A Green White Lake

Dead fish removal after a fish kill at White Lake, NC. Source: NC WRC 2018.

In May 2018, water quality conditions at White Lake, located in Southeast NC, had deteriorated to the point where the Town of White Lake felt action was needed. Excessive nitrogen and phosphorus in the lake and warm spring temperatures had resulted in high algae levels turning its once clear waters to green.  A video posted by Kyle McGee illustrates some of these conditions.

In response, the Town contracted for $500k with a company to kill algae on the lake through the use of alum (aluminum sulphate). Historically, White Lake’s waters are more acidic however it’s pH levels have been rising in recent years.  The proposed treatment was to coat the lake with alum (aluminum sulphate) to kill the algae. A side effect of that treatment, however, was to raise lower the lake’s pH.

In the end, the State believes that multiple factors including the preceding algae bloom, low dissolved oxygen, and effects of the alum treatment all contributed to the kill.

How bad was the resultant fish kill? A NC Wildlife Resource Commission report on the kill estimated that 115,000 fish encompassing 9 species died, many of which are tolerant of pollution. Overall the report estimated the value of the dead fish at over $600k.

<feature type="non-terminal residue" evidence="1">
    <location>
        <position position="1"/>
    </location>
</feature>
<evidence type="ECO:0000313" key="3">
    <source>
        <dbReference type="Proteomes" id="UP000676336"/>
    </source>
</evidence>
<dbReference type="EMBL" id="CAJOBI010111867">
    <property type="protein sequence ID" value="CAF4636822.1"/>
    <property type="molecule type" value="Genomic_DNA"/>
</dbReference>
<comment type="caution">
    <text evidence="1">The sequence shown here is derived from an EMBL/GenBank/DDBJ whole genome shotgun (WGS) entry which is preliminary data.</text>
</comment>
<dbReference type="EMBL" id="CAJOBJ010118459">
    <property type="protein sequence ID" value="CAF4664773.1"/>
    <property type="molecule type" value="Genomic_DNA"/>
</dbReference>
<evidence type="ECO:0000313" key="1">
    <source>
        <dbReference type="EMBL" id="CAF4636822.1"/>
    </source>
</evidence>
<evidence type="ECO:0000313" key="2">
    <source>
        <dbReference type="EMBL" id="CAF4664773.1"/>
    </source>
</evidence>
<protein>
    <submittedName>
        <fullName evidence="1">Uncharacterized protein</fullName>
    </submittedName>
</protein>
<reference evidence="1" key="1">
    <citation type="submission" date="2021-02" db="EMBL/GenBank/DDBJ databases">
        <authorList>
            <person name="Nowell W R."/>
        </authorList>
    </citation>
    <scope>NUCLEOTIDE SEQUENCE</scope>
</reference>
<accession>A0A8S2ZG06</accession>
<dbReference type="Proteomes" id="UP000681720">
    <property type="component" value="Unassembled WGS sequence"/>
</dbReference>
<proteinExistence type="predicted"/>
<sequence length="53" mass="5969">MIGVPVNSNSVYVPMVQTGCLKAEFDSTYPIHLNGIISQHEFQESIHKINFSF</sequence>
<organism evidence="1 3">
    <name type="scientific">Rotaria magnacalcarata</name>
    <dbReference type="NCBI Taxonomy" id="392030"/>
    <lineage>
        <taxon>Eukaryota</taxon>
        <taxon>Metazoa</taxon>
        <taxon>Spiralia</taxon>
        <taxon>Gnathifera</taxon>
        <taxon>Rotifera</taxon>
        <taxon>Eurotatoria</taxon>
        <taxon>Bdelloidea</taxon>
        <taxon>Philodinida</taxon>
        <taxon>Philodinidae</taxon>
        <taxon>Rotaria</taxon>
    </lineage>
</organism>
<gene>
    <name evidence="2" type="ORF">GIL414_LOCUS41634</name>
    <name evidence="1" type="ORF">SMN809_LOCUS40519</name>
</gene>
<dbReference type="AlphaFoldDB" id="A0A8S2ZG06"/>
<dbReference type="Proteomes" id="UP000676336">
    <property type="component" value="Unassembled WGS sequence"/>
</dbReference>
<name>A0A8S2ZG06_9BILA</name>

Conditions contributing to the algal bloom are ones that we need to be mindful of at all our lakes. Over development eliminating natural buffers such as wetlands, septic leachate, and over fertilization of lawns can all contribute to algae blooms.  Actions to reduce threats like these will be needed from the town and the State to prevent blooms from becoming a permanent problem for lake residents.

EDIT: Fixed some incorrect wording.

One Comment on “A Green White Lake

  1. This post is filled with inaccuracies.

    1. Alum (aluminum sulphate) actually lowers pH when applied to a lake.

    2. Elevated pH means the lake is less acidic not more acidic.

    3. The pH level in white lake has been gradually creeping up over the last 30+ years as nutrient loads increase in the lake.

    4. pH is usually even more elevated during algae blooms.

    5. The DEQ did not say that alum raised the pH. It says that it is possible that alum could have contributed to the fish kill when fish already exposed to low oxygen and high pH levels caused an already occurring algae bloom.

    6. Alum does not kill algae. It is used to permanently inactivate phosphorus, the limiting nutrient in most fresh water algae and cyanobacteria blooms. Phosphorus is bound to the alum and is no longer biologically available as a nutrient for algae and cyanobacteria.

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